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Wednesday, and they may be one of the major reasons the company’s stock price shot up abruptly. Jeff Elliott, Exact’s chief financial officer, said in a conference call with analysts that the company projects its 2019 revenues will be about $700 million, according to a transcript of the call on the stock market website Seeking Alpha. Previously, Wall Street analysts’ average estimate was that Exact’s sales would be about $611 million next year. [This paragraph has been updated.]
After the agreement ends, Exact said it will pay Pfizer a royalty for the following 12 quarters. Like the service fees Exact will pay to the New York drug maker, royalty percentages will be based on the amount by which Exact’s revenues exceed pre-determined thresholds. The higher Exact’s sales are in a certain quarter or year, the higher the rate of royalties the company must pay to Pfizer.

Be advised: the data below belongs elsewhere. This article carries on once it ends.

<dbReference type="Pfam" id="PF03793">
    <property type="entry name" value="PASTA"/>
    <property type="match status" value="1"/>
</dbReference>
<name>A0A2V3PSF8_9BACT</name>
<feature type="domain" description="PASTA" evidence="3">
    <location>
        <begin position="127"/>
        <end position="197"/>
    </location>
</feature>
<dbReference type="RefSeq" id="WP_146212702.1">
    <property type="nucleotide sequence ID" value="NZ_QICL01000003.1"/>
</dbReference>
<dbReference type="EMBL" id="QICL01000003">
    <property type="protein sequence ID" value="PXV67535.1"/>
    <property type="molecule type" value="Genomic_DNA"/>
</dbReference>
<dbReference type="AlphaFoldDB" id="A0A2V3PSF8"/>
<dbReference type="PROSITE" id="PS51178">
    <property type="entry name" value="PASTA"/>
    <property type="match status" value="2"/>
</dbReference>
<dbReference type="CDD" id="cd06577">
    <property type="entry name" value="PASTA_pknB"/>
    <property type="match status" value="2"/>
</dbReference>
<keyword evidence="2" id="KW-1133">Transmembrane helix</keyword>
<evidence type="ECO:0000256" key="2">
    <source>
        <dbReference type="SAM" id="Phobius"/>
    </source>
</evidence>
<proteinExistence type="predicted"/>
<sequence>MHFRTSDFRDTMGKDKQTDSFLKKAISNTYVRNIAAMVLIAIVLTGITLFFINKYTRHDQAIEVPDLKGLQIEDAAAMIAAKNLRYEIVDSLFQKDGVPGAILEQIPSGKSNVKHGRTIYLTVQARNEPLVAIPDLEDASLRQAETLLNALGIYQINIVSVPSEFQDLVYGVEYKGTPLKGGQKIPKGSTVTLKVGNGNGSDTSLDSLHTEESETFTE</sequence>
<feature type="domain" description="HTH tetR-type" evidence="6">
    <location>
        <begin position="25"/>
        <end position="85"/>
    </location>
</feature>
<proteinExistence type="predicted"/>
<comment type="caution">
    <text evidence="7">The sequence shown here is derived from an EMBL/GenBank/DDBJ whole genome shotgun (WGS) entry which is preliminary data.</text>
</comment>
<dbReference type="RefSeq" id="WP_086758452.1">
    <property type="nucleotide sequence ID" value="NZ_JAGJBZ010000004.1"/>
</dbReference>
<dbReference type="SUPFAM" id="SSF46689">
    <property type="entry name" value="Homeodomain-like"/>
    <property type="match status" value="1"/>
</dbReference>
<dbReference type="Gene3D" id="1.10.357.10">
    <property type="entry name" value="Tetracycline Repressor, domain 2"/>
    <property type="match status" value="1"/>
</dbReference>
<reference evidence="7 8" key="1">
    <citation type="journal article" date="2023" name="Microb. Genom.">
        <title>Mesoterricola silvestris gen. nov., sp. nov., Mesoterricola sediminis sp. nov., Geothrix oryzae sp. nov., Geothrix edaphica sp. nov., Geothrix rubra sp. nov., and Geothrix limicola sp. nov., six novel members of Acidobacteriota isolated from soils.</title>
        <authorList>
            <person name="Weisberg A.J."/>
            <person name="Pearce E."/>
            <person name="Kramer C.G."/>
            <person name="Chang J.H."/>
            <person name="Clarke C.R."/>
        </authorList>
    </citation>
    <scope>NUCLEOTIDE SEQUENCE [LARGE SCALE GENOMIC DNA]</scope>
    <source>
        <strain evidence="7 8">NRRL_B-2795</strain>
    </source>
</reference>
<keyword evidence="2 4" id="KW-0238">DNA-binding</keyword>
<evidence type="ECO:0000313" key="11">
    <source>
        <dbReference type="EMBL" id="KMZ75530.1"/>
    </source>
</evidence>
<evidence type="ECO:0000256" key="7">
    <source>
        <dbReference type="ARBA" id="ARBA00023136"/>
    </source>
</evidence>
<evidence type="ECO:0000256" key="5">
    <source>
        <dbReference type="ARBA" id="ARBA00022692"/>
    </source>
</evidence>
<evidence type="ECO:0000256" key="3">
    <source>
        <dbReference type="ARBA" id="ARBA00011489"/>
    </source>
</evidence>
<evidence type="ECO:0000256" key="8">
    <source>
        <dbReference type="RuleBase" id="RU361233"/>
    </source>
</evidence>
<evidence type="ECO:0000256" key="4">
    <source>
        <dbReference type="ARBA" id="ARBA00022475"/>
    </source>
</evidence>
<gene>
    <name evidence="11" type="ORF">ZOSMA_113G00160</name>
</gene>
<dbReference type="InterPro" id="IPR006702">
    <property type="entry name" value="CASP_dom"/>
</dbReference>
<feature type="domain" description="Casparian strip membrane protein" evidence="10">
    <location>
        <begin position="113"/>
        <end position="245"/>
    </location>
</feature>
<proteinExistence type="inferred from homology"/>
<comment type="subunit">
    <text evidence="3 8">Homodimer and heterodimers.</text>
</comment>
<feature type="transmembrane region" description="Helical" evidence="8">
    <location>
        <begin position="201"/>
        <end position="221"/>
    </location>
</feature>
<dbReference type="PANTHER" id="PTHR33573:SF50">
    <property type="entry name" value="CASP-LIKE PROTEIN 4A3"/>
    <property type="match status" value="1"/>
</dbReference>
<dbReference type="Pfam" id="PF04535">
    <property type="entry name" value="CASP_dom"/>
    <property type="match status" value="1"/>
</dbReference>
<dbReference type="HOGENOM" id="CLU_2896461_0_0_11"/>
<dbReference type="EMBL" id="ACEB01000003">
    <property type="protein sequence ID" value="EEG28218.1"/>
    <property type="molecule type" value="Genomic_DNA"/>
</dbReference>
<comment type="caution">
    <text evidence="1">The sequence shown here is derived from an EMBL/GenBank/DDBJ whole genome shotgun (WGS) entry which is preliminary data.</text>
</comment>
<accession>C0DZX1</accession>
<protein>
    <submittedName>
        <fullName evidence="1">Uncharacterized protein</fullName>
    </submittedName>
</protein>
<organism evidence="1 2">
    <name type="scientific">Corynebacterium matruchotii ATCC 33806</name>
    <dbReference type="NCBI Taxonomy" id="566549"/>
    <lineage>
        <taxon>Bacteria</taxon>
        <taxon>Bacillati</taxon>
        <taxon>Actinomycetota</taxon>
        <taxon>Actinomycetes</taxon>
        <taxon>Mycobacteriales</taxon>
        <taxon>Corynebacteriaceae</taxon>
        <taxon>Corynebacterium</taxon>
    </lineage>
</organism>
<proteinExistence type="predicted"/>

Catherine Ramsey Schulte, a senior research analyst at Robert W. Baird & Co., wrote in a note that she and colleagues believe the Pfizer partnership “should be a great deal for [Exact], providing meaningfully more reach for Cologuard.”
Conroy said in the blog post he wrote that Pfizer is “one of the largest advertisers in America,” which will allow Exact to purchase ads at lower rates than those it would have to pay acting alone.